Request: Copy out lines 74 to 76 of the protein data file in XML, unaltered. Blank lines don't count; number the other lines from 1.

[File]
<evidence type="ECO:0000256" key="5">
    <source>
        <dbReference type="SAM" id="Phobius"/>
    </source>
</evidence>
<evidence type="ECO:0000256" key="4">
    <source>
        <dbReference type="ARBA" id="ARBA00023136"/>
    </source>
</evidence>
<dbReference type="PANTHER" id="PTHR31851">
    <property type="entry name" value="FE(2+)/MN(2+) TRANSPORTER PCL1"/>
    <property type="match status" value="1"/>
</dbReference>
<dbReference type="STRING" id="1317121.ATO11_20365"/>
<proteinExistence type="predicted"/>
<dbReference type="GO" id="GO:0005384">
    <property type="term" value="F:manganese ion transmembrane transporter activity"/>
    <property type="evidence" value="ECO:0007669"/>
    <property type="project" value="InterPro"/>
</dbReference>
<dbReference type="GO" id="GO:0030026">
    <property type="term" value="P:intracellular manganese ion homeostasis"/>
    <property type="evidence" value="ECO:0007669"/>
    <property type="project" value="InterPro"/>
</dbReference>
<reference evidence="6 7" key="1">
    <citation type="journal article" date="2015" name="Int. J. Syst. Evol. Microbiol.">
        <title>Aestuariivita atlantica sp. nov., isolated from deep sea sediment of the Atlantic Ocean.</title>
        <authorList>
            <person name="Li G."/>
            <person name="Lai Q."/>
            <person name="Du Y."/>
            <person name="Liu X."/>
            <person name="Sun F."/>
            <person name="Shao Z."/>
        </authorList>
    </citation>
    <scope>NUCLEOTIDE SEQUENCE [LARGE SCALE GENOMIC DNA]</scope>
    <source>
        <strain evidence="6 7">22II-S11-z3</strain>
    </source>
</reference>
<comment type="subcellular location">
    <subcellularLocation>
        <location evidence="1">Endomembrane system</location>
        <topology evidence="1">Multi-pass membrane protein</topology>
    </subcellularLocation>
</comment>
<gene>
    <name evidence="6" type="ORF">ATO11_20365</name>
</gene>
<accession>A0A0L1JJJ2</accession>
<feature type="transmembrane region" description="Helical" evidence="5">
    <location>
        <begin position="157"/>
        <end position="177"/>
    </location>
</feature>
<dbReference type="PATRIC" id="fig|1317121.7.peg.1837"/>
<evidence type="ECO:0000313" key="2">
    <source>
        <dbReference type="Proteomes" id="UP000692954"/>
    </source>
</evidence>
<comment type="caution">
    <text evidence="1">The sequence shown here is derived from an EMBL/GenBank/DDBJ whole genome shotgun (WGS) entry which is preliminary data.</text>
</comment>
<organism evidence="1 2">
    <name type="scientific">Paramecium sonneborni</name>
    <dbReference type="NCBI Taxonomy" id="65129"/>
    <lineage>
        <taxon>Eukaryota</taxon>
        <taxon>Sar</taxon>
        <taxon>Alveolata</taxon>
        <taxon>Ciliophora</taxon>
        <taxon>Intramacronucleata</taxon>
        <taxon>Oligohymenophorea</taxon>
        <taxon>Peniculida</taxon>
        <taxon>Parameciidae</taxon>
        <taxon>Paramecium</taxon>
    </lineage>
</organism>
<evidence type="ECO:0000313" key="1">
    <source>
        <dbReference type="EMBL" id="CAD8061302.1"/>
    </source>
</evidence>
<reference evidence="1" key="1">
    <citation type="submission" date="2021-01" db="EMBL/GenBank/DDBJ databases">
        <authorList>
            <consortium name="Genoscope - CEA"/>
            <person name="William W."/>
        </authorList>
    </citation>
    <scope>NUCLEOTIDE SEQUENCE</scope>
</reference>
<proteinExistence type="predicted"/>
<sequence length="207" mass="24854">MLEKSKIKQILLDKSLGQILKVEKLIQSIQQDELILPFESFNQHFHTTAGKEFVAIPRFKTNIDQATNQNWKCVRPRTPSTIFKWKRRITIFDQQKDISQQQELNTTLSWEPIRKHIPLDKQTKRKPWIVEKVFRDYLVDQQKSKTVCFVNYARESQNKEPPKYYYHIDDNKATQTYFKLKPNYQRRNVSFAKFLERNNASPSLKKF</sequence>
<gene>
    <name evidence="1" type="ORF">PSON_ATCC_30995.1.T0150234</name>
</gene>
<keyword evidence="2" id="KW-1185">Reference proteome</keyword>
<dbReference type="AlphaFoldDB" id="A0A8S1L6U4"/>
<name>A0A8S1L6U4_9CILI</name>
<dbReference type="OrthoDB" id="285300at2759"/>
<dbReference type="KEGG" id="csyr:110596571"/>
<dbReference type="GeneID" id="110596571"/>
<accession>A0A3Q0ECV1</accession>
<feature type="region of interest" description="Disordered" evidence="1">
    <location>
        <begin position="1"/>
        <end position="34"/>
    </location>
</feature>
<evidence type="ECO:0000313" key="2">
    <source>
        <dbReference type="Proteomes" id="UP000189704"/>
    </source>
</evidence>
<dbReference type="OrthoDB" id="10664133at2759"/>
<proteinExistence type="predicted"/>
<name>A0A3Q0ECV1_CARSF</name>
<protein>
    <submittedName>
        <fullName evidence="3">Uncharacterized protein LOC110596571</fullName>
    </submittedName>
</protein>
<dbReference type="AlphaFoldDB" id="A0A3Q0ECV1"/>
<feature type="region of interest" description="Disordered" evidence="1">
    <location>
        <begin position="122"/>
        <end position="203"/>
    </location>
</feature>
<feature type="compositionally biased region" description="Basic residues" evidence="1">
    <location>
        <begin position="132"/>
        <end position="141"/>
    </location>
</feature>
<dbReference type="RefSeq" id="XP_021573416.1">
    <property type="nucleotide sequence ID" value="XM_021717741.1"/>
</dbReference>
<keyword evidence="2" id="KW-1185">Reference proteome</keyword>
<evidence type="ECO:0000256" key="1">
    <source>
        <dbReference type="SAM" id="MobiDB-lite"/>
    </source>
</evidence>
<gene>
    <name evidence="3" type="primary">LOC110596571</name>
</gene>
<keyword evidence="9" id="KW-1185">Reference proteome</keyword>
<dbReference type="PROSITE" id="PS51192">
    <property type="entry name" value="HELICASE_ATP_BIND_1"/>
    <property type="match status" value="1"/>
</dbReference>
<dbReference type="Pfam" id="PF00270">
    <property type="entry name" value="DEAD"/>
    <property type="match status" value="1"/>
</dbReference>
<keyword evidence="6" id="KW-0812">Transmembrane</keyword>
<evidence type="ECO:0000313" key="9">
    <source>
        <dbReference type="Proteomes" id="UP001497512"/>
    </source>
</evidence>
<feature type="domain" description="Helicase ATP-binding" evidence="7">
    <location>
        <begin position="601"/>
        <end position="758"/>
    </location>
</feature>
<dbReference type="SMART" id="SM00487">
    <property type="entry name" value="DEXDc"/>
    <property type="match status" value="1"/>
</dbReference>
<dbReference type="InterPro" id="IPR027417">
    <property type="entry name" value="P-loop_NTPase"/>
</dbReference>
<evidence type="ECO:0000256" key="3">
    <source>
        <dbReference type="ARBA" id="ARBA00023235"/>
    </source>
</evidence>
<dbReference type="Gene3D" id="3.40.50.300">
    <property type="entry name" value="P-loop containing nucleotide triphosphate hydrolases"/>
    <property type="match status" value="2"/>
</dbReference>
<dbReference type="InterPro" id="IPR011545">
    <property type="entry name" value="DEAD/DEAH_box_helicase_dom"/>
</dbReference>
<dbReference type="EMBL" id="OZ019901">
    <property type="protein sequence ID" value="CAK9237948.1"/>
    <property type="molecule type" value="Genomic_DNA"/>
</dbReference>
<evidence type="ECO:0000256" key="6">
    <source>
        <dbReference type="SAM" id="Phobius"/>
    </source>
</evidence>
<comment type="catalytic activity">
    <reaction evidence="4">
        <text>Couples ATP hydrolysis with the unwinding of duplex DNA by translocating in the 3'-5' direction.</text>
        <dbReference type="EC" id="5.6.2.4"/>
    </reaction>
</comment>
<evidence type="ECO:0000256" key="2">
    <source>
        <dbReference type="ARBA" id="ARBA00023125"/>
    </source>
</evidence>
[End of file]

        <taxon>Sar</taxon>
        <taxon>Alveolata</taxon>
        <taxon>Ciliophora</taxon>